Polish pop star Dorota “Doda” Rabczewska was recently fined 5,000 zlotys ($1,450) by Polish authorities for defaming the Bible in a 2009 interview, which shows, observers say, that Poland still clings to its strong Roman Catholic roots even as it faces a more secularized culture.
In a 2009 interview, Rabczewska said she had trouble believing the Bible “because it’s hard to believe in something that was written by someone drunk on wine and smoking some herbs,” according to The Blaze.
Doda received much flak from the religious community at the time of her comments.
“It is clear that Doda thinks that the Bible was written by drunkards and junkies,” said Ryszard Nowak, chairman of the Committee for the Defense Against Sects, an organization dedicated to protecting Christian values.
Nowak submitted his complaints to the prosecutor's office handling Doda's case, as reported by the Telegraph in 2010.
“I believe that she committed a crime and offended the religious feelings of both Christians and Jews,” Nowak added.
Doda’s ex-fiance, death metal vocalist Adam Darski, came under fire during a 2007 performance in Gdynia, when he ripped out pages from a Bible, saying, “I'm so glad to see that intelligence won over religious fanatics in my home country,” according to music fanbase Revolver Magazine.
Darski was found innocent of offending religious feelings, as the court deemed his Bible-ripping as a form of artistic expression and a part of his heavy metal performance.
Poland, with a Catholic population of 89.9 percent according to the CIA World Factbook, continues to struggle to maintain its Catholic roots in an increasingly secular country.
In comparison to the freedom of religion, freedom of speech is a new concept to Poland, with Parliament outlawing censorship only recently, in 1990.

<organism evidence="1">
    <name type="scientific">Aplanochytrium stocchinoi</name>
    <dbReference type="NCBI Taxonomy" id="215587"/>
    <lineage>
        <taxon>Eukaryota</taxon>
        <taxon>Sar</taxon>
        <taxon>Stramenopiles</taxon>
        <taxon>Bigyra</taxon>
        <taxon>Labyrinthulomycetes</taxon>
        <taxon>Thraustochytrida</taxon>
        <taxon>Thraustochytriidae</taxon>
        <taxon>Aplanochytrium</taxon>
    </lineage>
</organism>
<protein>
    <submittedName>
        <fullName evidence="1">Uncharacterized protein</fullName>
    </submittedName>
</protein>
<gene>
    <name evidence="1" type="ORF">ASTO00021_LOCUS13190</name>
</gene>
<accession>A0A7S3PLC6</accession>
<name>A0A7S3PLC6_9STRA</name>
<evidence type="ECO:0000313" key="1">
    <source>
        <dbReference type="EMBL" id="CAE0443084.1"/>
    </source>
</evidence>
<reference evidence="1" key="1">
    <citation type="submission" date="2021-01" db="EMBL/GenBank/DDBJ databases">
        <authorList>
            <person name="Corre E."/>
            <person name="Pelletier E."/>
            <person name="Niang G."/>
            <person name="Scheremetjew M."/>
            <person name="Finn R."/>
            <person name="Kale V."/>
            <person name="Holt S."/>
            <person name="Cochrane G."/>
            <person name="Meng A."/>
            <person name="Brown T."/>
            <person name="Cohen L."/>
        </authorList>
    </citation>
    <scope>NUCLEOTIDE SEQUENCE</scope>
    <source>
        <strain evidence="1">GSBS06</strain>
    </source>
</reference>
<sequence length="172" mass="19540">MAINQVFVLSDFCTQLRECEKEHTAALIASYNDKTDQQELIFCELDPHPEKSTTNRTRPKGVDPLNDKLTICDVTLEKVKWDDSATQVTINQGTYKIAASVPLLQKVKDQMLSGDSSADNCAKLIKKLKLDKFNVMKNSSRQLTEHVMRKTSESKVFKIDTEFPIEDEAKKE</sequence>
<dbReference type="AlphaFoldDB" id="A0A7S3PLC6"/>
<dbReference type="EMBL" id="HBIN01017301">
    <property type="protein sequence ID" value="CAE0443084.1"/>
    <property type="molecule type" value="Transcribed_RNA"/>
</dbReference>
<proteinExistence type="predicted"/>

The movement toward a secular society is not only seen through freedom of speech; recently, more liberal poitical parties have gained substantial ground in Poland.
In Oct. 2011, one of every 10 Poles voted for the libertarian-style Palikot Movement party in parliamentary elections. As The New York Times reported at the time of the election, this vote illustrated Poland’s drift away from conservative Catholic values to a more secular state, more closely resembling Western Europe.
Although many considered the founder of the party, Janusz Palikot, to be controversial and untraditional, others argued that he addressed the country’s social issues, which had previously been ignored.
Palikot campaigned to create civil unions for homosexuals, legalize abortion and end religious education in state schools, according to The New York Times.
Based on statistics provided by the Documentation Information Catholiques Internationales, the communication agency of the Priestly Society of St. Pius X, the number of Poles entering the seminary decreased by 5 percent from 2008 to 2009.
The number of seminaries also decreased from 4,773 in 2000 to 3,732 in 2009.
Although Poland struggles to reconcile its evolving secular culture with its traditional Catholic roots, it continues to hold strict laws regarding blasphemy, imposing the maximum punishment of two years in jail along with a fine, for those found guilty of the offense.